Antisemitism in the United States

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Antisemitism in the United States has existed for centuries. In the United States, most Jewish community relations agencies distinguish between antisemitism, measured in terms of attitudes and behaviors; and the security and status of American Jews, measured by specific incidents. Antisemitic incidents have been on a generally decreasing trend in the last century consistent with a general reduction of socially sanctioned racism in the United States, especially since World War II and the Civil Rights Movement. Cultural changes from the 1960s onward into the 21st century have caused a large shift in general attitudes such that, in recent years, most Americans surveyed express positive viewpoints regarding Jews. [1] An ABC News report in 2007 recounted that about 6% of Americans reported some feelings of prejudice against Jews. [2] According to surveys by the Anti-Defamation League in 2011, antisemitism is rejected by clear majorities of Americans, with 64% of them lauding Jews' cultural contributions to the nation in 2011, but still a minority holding hateful views of Jews remain, with 19% of Americans supporting the antisemitic canard that Jews co-control Wall Street. [3] Holocaust denial has also only been a fringe phenomenon in recent years, as of April 2018, 96% of Americans are aware of the facts of the Holocaust. [4]

United States Federal republic in North America

The United States of America (USA), commonly known as the United States or America, is a country comprising 50 states, a federal district, five major self-governing territories, and various possessions. At 3.8 million square miles, the United States is the world's third or fourth largest country by total area and is slightly smaller than the entire continent of Europe's 3.9 million square miles. With a population of over 327 million people, the U.S. is the third most populous country. The capital is Washington, D.C., and the most populous city is New York City. Most of the country is located contiguously in North America between Canada and Mexico.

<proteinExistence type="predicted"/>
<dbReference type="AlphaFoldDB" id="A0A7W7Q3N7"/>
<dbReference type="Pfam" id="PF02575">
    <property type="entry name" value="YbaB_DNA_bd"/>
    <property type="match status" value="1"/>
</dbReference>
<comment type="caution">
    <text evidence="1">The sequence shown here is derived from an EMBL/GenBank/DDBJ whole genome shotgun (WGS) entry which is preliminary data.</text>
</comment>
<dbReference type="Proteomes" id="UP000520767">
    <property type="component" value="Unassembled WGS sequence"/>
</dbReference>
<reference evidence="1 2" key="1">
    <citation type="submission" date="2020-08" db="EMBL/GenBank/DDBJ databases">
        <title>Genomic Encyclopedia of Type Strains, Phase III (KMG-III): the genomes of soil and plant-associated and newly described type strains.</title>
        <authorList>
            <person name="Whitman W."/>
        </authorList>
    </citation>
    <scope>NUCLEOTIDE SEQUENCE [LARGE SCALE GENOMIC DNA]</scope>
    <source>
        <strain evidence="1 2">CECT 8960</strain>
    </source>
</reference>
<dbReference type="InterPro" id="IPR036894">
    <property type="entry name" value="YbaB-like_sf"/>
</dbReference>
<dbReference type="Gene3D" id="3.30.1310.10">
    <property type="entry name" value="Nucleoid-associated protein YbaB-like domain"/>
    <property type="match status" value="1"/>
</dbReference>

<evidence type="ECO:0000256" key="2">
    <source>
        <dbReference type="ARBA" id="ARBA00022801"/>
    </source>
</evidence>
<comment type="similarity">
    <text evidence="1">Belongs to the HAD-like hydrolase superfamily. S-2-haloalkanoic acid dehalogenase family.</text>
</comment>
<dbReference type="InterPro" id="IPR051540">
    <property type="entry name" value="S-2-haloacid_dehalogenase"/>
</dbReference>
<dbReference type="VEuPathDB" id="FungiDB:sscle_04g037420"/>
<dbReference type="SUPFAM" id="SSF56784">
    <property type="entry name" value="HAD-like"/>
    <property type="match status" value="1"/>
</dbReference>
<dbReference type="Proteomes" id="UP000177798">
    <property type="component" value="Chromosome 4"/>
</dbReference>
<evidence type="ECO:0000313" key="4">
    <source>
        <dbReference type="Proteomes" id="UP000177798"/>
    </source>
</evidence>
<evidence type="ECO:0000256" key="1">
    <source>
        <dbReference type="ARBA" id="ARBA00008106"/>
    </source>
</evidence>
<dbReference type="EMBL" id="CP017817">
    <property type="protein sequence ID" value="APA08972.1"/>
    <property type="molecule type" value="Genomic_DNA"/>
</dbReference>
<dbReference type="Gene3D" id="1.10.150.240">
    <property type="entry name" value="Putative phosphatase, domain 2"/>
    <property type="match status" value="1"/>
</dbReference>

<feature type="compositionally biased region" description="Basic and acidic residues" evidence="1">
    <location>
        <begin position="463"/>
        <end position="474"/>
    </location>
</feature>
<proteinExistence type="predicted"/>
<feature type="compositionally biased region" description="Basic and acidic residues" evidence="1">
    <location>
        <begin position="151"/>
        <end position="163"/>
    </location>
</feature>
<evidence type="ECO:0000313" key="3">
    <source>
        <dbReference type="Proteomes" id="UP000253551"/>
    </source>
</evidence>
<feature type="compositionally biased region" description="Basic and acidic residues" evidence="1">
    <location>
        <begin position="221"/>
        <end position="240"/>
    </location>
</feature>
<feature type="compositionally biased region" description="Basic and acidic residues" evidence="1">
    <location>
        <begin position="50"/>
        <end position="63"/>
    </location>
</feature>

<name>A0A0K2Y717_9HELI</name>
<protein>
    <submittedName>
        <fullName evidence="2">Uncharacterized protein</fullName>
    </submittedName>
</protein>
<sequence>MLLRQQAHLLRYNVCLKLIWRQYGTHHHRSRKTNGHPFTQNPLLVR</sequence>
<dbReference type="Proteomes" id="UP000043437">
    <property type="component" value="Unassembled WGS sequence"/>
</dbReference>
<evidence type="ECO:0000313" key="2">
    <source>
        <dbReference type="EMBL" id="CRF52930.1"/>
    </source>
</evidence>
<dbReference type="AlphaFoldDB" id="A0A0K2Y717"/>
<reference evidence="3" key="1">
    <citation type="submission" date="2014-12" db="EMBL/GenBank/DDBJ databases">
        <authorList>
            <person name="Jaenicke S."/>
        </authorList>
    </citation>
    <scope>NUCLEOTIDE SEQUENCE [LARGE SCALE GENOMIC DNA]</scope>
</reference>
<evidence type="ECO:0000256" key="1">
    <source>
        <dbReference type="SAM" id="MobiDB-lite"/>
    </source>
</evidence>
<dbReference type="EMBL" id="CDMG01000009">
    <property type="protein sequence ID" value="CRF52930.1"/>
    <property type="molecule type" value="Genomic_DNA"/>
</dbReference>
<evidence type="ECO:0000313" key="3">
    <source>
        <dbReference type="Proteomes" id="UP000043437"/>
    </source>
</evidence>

Racism in the United States

Racism in the United States has existed since the colonial era, when white Americans were given legally or socially sanctioned privileges and rights while these same rights were denied to other races and minorities. European Americans — particularly affluent white Anglo-Saxon Protestants — enjoyed exclusive privileges in matters of education, immigration, voting rights, citizenship, land acquisition, and criminal procedure throughout American history. Non-Protestant immigrants from Europe, particularly Irish people, Poles, and Italians, often suffered xenophobic exclusion and other forms of ethnicity-based discrimination in American society until the late 19th century and early 20th century. In addition, groups like Jews and Arabs have faced continuous discrimination in the United States, and as a result, some people who belong to these groups do not identify as white. East, South, and Southeast Asians have similarly faced racism in America.

World War II 1939–1945 global war

World War II, also known as the Second World War, was a global war that lasted from 1939 to 1945. The vast majority of the world's countries—including all the great powers—eventually formed two opposing military alliances: the Allies and the Axis. A state of total war emerged, directly involving more than 100 million people from over 30 countries. The major participants threw their entire economic, industrial, and scientific capabilities behind the war effort, blurring the distinction between civilian and military resources. World War II was the deadliest conflict in human history, marked by 70 to 85 million fatalities, most of whom were civilians in the Soviet Union and China. It included massacres, the genocide of the Holocaust, strategic bombing, premeditated death from starvation and disease, and the only use of nuclear weapons in war.